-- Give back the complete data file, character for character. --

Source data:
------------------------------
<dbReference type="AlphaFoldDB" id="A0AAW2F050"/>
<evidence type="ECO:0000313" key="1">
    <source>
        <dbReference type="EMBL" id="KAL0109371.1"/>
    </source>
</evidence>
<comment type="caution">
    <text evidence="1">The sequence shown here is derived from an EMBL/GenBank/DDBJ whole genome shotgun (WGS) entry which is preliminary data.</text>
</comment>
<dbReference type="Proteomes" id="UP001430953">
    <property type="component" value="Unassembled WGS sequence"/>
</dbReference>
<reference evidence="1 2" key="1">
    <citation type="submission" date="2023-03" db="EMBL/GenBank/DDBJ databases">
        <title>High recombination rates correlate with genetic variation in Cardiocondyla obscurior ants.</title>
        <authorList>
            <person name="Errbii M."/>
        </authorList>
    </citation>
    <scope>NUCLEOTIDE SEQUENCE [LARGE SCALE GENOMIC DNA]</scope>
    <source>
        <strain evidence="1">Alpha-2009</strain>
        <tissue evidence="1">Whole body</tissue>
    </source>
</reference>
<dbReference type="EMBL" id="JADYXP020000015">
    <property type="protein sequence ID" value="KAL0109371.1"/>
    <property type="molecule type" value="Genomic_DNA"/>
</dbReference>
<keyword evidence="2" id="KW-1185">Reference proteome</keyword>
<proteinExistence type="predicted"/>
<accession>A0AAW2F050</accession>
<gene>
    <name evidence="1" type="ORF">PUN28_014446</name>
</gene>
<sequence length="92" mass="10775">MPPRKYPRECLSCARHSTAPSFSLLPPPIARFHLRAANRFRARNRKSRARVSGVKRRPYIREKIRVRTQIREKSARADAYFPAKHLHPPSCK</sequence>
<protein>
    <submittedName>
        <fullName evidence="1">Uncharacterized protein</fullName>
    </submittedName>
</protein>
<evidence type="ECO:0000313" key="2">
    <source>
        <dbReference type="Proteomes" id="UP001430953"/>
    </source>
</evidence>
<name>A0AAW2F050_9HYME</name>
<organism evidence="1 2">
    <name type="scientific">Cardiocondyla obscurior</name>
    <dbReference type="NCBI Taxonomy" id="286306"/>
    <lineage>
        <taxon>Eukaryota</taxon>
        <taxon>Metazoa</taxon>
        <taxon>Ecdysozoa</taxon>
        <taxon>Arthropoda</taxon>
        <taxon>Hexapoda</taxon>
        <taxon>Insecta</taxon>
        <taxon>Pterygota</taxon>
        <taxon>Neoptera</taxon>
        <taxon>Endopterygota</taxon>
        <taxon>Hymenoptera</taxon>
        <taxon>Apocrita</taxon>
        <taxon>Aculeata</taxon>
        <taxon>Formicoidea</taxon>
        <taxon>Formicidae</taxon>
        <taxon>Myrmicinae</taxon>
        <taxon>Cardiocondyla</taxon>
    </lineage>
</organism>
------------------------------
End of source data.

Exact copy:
<dbReference type="AlphaFoldDB" id="A0AAW2F050"/>
<evidence type="ECO:0000313" key="1">
    <source>
        <dbReference type="EMBL" id="KAL0109371.1"/>
    </source>
</evidence>
<comment type="caution">
    <text evidence="1">The sequence shown here is derived from an EMBL/GenBank/DDBJ whole genome shotgun (WGS) entry which is preliminary data.</text>
</comment>
<dbReference type="Proteomes" id="UP001430953">
    <property type="component" value="Unassembled WGS sequence"/>
</dbReference>
<reference evidence="1 2" key="1">
    <citation type="submission" date="2023-03" db="EMBL/GenBank/DDBJ databases">
        <title>High recombination rates correlate with genetic variation in Cardiocondyla obscurior ants.</title>
        <authorList>
            <person name="Errbii M."/>
        </authorList>
    </citation>
    <scope>NUCLEOTIDE SEQUENCE [LARGE SCALE GENOMIC DNA]</scope>
    <source>
        <strain evidence="1">Alpha-2009</strain>
        <tissue evidence="1">Whole body</tissue>
    </source>
</reference>
<dbReference type="EMBL" id="JADYXP020000015">
    <property type="protein sequence ID" value="KAL0109371.1"/>
    <property type="molecule type" value="Genomic_DNA"/>
</dbReference>
<keyword evidence="2" id="KW-1185">Reference proteome</keyword>
<proteinExistence type="predicted"/>
<accession>A0AAW2F050</accession>
<gene>
    <name evidence="1" type="ORF">PUN28_014446</name>
</gene>
<sequence length="92" mass="10775">MPPRKYPRECLSCARHSTAPSFSLLPPPIARFHLRAANRFRARNRKSRARVSGVKRRPYIREKIRVRTQIREKSARADAYFPAKHLHPPSCK</sequence>
<protein>
    <submittedName>
        <fullName evidence="1">Uncharacterized protein</fullName>
    </submittedName>
</protein>
<evidence type="ECO:0000313" key="2">
    <source>
        <dbReference type="Proteomes" id="UP001430953"/>
    </source>
</evidence>
<name>A0AAW2F050_9HYME</name>
<organism evidence="1 2">
    <name type="scientific">Cardiocondyla obscurior</name>
    <dbReference type="NCBI Taxonomy" id="286306"/>
    <lineage>
        <taxon>Eukaryota</taxon>
        <taxon>Metazoa</taxon>
        <taxon>Ecdysozoa</taxon>
        <taxon>Arthropoda</taxon>
        <taxon>Hexapoda</taxon>
        <taxon>Insecta</taxon>
        <taxon>Pterygota</taxon>
        <taxon>Neoptera</taxon>
        <taxon>Endopterygota</taxon>
        <taxon>Hymenoptera</taxon>
        <taxon>Apocrita</taxon>
        <taxon>Aculeata</taxon>
        <taxon>Formicoidea</taxon>
        <taxon>Formicidae</taxon>
        <taxon>Myrmicinae</taxon>
        <taxon>Cardiocondyla</taxon>
    </lineage>
</organism>